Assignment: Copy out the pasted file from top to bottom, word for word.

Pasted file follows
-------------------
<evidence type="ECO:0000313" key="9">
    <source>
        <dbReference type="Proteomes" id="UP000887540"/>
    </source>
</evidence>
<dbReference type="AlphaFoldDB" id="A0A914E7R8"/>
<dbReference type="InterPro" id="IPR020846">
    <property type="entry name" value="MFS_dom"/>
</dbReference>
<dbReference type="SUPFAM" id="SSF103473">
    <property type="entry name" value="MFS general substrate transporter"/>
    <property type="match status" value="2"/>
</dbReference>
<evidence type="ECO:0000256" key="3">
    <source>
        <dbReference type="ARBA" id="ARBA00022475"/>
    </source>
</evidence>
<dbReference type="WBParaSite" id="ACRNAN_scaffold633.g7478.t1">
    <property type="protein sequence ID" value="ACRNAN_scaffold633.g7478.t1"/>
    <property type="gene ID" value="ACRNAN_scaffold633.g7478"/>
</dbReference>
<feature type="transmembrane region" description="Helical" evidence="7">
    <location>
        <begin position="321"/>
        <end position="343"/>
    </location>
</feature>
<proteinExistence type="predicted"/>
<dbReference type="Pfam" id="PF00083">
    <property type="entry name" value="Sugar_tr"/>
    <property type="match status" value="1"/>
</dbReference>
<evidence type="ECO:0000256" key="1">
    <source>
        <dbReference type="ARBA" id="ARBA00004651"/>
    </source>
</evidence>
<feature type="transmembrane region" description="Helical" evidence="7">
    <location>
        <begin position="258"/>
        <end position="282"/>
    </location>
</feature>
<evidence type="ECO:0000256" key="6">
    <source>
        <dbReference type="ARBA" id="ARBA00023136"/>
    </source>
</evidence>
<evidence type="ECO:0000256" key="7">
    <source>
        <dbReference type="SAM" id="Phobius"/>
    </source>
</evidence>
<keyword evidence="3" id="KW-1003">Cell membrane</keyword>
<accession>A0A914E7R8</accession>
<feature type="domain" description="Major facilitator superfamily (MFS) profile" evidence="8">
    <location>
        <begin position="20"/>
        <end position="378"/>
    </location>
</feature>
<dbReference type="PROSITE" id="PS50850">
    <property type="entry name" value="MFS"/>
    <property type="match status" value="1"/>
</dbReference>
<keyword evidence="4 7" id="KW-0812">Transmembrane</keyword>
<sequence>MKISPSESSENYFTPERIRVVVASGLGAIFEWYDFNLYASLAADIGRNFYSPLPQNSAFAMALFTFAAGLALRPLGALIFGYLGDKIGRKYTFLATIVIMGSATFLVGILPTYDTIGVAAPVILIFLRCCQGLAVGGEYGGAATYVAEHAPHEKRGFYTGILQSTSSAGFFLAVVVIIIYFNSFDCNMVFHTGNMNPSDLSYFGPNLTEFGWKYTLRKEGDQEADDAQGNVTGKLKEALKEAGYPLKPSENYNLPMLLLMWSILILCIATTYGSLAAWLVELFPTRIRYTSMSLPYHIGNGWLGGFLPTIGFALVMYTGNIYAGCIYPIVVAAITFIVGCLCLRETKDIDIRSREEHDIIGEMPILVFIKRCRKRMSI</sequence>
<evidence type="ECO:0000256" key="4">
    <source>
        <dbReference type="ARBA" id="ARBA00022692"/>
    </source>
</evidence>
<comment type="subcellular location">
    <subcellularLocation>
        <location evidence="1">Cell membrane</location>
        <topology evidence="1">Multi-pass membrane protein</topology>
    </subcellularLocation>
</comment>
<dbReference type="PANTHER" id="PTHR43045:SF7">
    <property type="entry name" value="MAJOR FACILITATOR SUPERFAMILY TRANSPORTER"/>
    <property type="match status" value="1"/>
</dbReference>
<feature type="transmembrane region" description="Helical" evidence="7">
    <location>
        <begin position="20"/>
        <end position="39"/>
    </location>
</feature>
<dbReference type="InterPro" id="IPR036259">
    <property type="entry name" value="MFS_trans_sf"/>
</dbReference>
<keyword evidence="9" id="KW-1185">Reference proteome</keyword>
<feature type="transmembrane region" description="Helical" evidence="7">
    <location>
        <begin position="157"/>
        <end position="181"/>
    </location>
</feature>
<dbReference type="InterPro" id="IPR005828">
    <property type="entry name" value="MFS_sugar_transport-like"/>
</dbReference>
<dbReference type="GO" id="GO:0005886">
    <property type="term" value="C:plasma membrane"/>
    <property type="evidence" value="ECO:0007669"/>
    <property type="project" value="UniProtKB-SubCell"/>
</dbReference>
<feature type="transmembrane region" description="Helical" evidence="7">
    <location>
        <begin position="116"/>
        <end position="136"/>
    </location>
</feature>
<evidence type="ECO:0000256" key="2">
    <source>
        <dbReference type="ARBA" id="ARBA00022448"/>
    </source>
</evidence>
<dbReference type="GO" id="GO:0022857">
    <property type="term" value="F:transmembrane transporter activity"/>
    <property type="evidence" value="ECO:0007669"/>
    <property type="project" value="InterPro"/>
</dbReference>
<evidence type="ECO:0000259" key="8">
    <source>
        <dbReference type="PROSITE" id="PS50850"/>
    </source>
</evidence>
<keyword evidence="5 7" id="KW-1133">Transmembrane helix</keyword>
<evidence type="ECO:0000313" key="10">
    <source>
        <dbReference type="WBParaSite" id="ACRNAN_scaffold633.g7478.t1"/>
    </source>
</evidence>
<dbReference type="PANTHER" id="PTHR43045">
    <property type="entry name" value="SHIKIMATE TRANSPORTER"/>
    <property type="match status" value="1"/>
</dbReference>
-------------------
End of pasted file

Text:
<evidence type="ECO:0000313" key="9">
    <source>
        <dbReference type="Proteomes" id="UP000887540"/>
    </source>
</evidence>
<dbReference type="AlphaFoldDB" id="A0A914E7R8"/>
<dbReference type="InterPro" id="IPR020846">
    <property type="entry name" value="MFS_dom"/>
</dbReference>
<dbReference type="SUPFAM" id="SSF103473">
    <property type="entry name" value="MFS general substrate transporter"/>
    <property type="match status" value="2"/>
</dbReference>
<evidence type="ECO:0000256" key="3">
    <source>
        <dbReference type="ARBA" id="ARBA00022475"/>
    </source>
</evidence>
<dbReference type="WBParaSite" id="ACRNAN_scaffold633.g7478.t1">
    <property type="protein sequence ID" value="ACRNAN_scaffold633.g7478.t1"/>
    <property type="gene ID" value="ACRNAN_scaffold633.g7478"/>
</dbReference>
<feature type="transmembrane region" description="Helical" evidence="7">
    <location>
        <begin position="321"/>
        <end position="343"/>
    </location>
</feature>
<proteinExistence type="predicted"/>
<dbReference type="Pfam" id="PF00083">
    <property type="entry name" value="Sugar_tr"/>
    <property type="match status" value="1"/>
</dbReference>
<evidence type="ECO:0000256" key="1">
    <source>
        <dbReference type="ARBA" id="ARBA00004651"/>
    </source>
</evidence>
<feature type="transmembrane region" description="Helical" evidence="7">
    <location>
        <begin position="258"/>
        <end position="282"/>
    </location>
</feature>
<evidence type="ECO:0000256" key="6">
    <source>
        <dbReference type="ARBA" id="ARBA00023136"/>
    </source>
</evidence>
<evidence type="ECO:0000256" key="7">
    <source>
        <dbReference type="SAM" id="Phobius"/>
    </source>
</evidence>
<keyword evidence="3" id="KW-1003">Cell membrane</keyword>
<accession>A0A914E7R8</accession>
<feature type="domain" description="Major facilitator superfamily (MFS) profile" evidence="8">
    <location>
        <begin position="20"/>
        <end position="378"/>
    </location>
</feature>
<dbReference type="PROSITE" id="PS50850">
    <property type="entry name" value="MFS"/>
    <property type="match status" value="1"/>
</dbReference>
<keyword evidence="4 7" id="KW-0812">Transmembrane</keyword>
<sequence>MKISPSESSENYFTPERIRVVVASGLGAIFEWYDFNLYASLAADIGRNFYSPLPQNSAFAMALFTFAAGLALRPLGALIFGYLGDKIGRKYTFLATIVIMGSATFLVGILPTYDTIGVAAPVILIFLRCCQGLAVGGEYGGAATYVAEHAPHEKRGFYTGILQSTSSAGFFLAVVVIIIYFNSFDCNMVFHTGNMNPSDLSYFGPNLTEFGWKYTLRKEGDQEADDAQGNVTGKLKEALKEAGYPLKPSENYNLPMLLLMWSILILCIATTYGSLAAWLVELFPTRIRYTSMSLPYHIGNGWLGGFLPTIGFALVMYTGNIYAGCIYPIVVAAITFIVGCLCLRETKDIDIRSREEHDIIGEMPILVFIKRCRKRMSI</sequence>
<evidence type="ECO:0000256" key="4">
    <source>
        <dbReference type="ARBA" id="ARBA00022692"/>
    </source>
</evidence>
<comment type="subcellular location">
    <subcellularLocation>
        <location evidence="1">Cell membrane</location>
        <topology evidence="1">Multi-pass membrane protein</topology>
    </subcellularLocation>
</comment>
<dbReference type="PANTHER" id="PTHR43045:SF7">
    <property type="entry name" value="MAJOR FACILITATOR SUPERFAMILY TRANSPORTER"/>
    <property type="match status" value="1"/>
</dbReference>
<feature type="transmembrane region" description="Helical" evidence="7">
    <location>
        <begin position="20"/>
        <end position="39"/>
    </location>
</feature>
<dbReference type="InterPro" id="IPR036259">
    <property type="entry name" value="MFS_trans_sf"/>
</dbReference>
<keyword evidence="9" id="KW-1185">Reference proteome</keyword>
<feature type="transmembrane region" description="Helical" evidence="7">
    <location>
        <begin position="157"/>
        <end position="181"/>
    </location>
</feature>
<dbReference type="InterPro" id="IPR005828">
    <property type="entry name" value="MFS_sugar_transport-like"/>
</dbReference>
<dbReference type="GO" id="GO:0005886">
    <property type="term" value="C:plasma membrane"/>
    <property type="evidence" value="ECO:0007669"/>
    <property type="project" value="UniProtKB-SubCell"/>
</dbReference>
<feature type="transmembrane region" description="Helical" evidence="7">
    <location>
        <begin position="116"/>
        <end position="136"/>
    </location>
</feature>
<evidence type="ECO:0000256" key="2">
    <source>
        <dbReference type="ARBA" id="ARBA00022448"/>
    </source>
</evidence>
<dbReference type="GO" id="GO:0022857">
    <property type="term" value="F:transmembrane transporter activity"/>
    <property type="evidence" value="ECO:0007669"/>
    <property type="project" value="InterPro"/>
</dbReference>
<evidence type="ECO:0000259" key="8">
    <source>
        <dbReference type="PROSITE" id="PS50850"/>
    </source>
</evidence>
<keyword evidence="5 7" id="KW-1133">Transmembrane helix</keyword>
<evidence type="ECO:0000313" key="10">
    <source>
        <dbReference type="WBParaSite" id="ACRNAN_scaffold633.g7478.t1"/>
    </source>
</evidence>
<dbReference type="PANTHER" id="PTHR43045">
    <property type="entry name" value="SHIKIMATE TRANSPORTER"/>
    <property type="match status" value="1"/>
</dbReference>